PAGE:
In the nine-hour performance Leben (Living, 1974), Gerz wrote the word “leben” in chalk, thousands of times, all over a gallery floor. These transient marks were quickly erased under the shoes of visitors to the show. The trace, pointing to or indicating what has been there but is no longer, is clearly an agent of absence.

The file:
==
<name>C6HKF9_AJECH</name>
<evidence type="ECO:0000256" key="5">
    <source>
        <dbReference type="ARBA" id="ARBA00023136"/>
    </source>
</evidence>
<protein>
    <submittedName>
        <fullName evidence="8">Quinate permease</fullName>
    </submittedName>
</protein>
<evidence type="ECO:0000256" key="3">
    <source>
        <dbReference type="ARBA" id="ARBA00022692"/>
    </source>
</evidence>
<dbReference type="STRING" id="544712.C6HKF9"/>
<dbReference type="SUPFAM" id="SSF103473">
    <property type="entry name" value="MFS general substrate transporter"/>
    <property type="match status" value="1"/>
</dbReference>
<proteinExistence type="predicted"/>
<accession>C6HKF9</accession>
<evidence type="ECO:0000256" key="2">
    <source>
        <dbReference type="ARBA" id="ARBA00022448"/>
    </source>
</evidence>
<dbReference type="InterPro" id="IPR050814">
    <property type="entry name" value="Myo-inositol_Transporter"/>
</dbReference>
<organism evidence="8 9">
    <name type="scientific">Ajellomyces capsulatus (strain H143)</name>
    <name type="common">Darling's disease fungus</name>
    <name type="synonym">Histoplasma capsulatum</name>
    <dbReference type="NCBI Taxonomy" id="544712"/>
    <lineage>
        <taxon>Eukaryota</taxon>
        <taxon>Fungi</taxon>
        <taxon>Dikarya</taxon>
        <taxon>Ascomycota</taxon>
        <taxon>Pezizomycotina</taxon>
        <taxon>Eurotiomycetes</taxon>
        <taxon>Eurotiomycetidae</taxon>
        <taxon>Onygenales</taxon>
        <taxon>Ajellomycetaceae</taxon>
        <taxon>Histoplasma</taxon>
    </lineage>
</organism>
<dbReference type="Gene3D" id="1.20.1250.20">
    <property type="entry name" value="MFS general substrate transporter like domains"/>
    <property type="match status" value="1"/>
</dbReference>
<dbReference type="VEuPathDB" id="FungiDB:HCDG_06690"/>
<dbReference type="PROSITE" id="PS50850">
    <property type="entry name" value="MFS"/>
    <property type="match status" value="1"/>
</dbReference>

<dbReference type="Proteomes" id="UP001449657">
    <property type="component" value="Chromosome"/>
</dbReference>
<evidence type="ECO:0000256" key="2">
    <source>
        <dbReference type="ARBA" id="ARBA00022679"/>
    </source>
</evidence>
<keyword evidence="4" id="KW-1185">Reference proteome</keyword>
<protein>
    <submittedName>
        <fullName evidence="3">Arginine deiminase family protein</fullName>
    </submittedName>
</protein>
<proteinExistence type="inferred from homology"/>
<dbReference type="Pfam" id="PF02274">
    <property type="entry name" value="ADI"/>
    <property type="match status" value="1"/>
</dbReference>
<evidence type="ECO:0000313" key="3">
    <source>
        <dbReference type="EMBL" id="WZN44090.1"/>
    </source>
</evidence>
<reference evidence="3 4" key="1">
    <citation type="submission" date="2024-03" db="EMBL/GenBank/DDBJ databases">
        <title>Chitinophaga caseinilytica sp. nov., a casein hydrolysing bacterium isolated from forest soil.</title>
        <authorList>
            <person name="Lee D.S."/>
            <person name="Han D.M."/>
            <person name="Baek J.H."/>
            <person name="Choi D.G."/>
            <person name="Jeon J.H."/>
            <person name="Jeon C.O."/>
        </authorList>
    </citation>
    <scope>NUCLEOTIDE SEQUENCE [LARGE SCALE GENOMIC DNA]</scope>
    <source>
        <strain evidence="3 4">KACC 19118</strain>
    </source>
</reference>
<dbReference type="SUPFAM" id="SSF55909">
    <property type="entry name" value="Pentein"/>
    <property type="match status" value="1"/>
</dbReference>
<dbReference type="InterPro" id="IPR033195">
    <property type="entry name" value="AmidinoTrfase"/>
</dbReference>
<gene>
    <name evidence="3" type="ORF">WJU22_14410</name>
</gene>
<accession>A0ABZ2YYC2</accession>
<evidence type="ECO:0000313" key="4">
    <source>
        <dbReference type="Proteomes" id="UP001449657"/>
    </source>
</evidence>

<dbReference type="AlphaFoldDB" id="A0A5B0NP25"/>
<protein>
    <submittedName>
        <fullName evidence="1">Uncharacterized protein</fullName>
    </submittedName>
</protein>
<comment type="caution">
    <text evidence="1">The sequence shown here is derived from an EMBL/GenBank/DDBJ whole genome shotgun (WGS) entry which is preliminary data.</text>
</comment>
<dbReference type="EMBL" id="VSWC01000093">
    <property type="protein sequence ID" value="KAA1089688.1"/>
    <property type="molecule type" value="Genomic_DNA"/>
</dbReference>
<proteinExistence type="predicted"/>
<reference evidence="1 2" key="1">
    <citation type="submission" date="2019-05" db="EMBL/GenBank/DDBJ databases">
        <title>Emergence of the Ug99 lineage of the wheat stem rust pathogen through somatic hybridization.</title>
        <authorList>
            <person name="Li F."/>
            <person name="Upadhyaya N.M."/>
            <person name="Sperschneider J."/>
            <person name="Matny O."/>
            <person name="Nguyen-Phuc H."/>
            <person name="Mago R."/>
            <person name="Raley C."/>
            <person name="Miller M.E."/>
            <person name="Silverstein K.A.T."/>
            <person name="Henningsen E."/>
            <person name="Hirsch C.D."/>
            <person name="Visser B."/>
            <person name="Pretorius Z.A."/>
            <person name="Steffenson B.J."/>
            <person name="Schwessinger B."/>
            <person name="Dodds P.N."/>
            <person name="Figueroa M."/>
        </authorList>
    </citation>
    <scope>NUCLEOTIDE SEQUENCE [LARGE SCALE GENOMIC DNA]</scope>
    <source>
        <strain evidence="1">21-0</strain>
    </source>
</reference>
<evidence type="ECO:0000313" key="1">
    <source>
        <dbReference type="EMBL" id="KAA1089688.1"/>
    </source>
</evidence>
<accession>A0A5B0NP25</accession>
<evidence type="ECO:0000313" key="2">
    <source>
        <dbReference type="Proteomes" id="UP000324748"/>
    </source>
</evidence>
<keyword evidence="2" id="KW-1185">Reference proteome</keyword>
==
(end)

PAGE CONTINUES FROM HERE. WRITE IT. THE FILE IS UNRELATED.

A photograph seems to suggest the actual presence of the object it shows with such exacting mimesis. Yet given that object’s actual absence from the image, the photograph also functions not as an imitation but as an index.8 The idea of the index has produced a switch in thinking about photography: a view of the image as mimesis is replaced by a theory of the trace. “Leaving a trace,” Gerz bypasses the humanistic and the journalistic tradition of photography as a medium for “catching the moment,” for showing the “truth” about reality. “Nothing happens” in his photographs. Even when he uses not single but multiple or sequential images, he avoids any suggestion of conventional narrative; rather, the images flow, look continuous and “natural,” as though the famous decisive moment of pressing the button had never occurred. In Von der Kunst (On art, 1982–83), photographs of the sky and of peaceful landscapes divided by the horizon line—all taken in the Yukon or on an island in the Georgia Strait, Canada, where Gerz lives part of the year—are installed on the wall to mirror the horizontality of landscape. But each sequence is interrupted by a text, written as a dialogue, or perhaps a self-questioning soliloquy, about the position of art and of the artist in culture. Each of these texts is a poetic tractatus on the image and its disconnection with life, with the real. As one sentence reads, “The picture is the bridge, but the bank has gone.”